Treatment options are best discussed with the Dermatologist who made the diagnosis. However, there is general information that NAAF can provide, based primarily on your type of alopecia areata. This information is only useful as a resource; your doctor should be your primary source of all medical information.
If you are unable to find a dermatologist in your area who treats patients with alopecia areata, please contact info [at] naaf.org or 415.472.3780. NAAF has a list of dermatologists across the country who treat alopecia areata patients.
Many people with Alopecia Areata are trying to convince insurance carriers to cover the cost of a prosthesis even when the law does not require it. Information from people who have succeed in obtaining insurance payments for hair prostheses or medical treatments has been compiled in NAAF’s Insurance Packet. NAAF will provide this packet upon request.
Here, in brief, are the steps we suggest you follow to convince an insurance carrier to cover the cost of hair prostheses or medical treatment:
- Check your benefits and covered expenses. Copy any page that specifically states that prosthetic devices (or treatments) are covered for alopecia areata or other types of hair loss.
- Complete the claim form.
- Obtain a doctor’s letter or prescription stating the need for a hair prosthesis or treatment.
- Obtain the “Quality of Life Investigation of Patients with Alopecia Areata” from NAAF, and include it with your claim. This report by NAAF grant recipients Drs. Wilma Bergland and Berna Remzi contains an outline that indicates the negative impact of hair loss from alopecia areata.
- Obtain receipt that says ‘hair prosthesis” and have the person who provides you with the prosthesis sign your insurance form.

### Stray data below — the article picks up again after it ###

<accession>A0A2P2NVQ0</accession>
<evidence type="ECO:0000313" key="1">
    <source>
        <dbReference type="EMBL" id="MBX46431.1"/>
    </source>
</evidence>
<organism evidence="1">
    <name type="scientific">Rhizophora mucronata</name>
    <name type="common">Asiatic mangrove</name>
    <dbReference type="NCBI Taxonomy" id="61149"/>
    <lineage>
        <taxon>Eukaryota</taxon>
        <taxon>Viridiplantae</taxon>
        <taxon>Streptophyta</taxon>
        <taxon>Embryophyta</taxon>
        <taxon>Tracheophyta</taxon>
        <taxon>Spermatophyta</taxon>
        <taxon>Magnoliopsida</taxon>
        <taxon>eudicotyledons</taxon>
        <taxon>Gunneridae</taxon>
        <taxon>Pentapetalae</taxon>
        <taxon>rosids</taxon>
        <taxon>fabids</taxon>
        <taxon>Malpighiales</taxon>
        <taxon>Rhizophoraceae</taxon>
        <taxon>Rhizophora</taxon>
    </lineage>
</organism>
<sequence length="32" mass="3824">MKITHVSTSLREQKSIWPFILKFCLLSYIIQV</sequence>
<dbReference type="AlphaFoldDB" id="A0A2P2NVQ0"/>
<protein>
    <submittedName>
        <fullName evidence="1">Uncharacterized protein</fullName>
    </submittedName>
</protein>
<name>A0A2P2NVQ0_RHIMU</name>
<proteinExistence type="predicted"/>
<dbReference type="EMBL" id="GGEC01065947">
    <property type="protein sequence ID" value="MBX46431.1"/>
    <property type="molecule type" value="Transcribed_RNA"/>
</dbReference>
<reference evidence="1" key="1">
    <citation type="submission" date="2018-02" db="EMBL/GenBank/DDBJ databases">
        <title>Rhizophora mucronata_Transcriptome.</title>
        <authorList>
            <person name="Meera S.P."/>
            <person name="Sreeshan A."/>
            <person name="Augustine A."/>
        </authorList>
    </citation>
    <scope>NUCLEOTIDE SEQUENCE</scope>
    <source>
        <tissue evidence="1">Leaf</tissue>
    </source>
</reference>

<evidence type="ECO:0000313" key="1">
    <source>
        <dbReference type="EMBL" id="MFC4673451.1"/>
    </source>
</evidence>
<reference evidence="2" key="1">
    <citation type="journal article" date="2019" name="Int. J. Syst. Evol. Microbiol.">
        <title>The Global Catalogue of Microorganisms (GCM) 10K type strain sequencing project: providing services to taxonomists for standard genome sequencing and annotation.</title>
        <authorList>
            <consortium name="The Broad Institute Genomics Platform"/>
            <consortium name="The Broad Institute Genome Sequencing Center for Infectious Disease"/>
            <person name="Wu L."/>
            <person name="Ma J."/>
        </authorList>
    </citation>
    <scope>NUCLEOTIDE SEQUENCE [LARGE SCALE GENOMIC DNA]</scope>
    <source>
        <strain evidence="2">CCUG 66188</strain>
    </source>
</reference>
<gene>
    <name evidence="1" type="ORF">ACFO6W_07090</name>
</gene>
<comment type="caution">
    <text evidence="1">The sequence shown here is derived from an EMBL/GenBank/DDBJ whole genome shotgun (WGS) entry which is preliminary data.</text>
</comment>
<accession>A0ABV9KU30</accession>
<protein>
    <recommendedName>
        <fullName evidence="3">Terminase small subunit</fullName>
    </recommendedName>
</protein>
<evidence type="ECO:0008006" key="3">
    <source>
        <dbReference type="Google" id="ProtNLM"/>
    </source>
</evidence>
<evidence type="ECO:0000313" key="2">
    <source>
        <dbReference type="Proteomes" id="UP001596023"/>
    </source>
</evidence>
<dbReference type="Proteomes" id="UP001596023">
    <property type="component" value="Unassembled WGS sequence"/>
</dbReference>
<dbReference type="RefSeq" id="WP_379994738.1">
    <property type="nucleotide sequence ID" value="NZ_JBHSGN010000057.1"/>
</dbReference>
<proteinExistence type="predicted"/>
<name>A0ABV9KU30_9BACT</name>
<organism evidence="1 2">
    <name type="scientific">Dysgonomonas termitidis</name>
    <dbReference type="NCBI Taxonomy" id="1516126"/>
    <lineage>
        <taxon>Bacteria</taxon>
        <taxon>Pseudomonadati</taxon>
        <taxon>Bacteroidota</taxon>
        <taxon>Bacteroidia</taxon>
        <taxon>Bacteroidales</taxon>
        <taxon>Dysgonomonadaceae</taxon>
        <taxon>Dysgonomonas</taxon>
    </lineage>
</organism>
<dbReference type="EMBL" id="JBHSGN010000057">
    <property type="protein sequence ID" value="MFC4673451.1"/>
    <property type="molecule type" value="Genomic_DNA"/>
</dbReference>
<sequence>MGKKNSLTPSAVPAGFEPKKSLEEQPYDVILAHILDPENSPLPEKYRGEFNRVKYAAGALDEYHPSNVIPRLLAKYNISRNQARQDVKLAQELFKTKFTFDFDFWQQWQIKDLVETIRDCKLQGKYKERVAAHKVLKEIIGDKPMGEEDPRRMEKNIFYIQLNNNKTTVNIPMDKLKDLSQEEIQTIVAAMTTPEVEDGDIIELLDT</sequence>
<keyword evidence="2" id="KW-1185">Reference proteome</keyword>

- Take pictures of yourself without a wig or corrective eye makeup(pictures can also be used to emphasize why treatment is needed).
- Enclose a NAAF brochure describing alopecia areata.
- Provide a detailed personal account of the emotional effects of your alopecia areata (and discuss the costs of frequent hair prosthesis purchases).
- Ask your employer for a letter stating the importance of your general appearance, including your hair.
Prepare for Denial of Your Claim
- Speak with your plan administrator.
- Obtain a list of your rights as the Insured.
- Obtain a copy of your full contract.
- Know your contract. Pay particular attention to exclusions for prosthetics (wigs may be excluded as cosmetic). If your policy does not spell out exclusions under prosthetics, this may help you win your claim. If your claim is denied as ‘not a covered benefit,’ write an appeal.
- As for a review by a medical review board
- Attach a copy of your original claim and all supporting materials. Explain the difference between a wig and a prosthesis. Explain the functions of body hair: it protects the scalp from the sun; protects eyes from dust particles; regulates body temperature; filters particles from the nose and protects the skin.
- If you are undergoing treatment, explain again how this is NOT cosmetic treatment.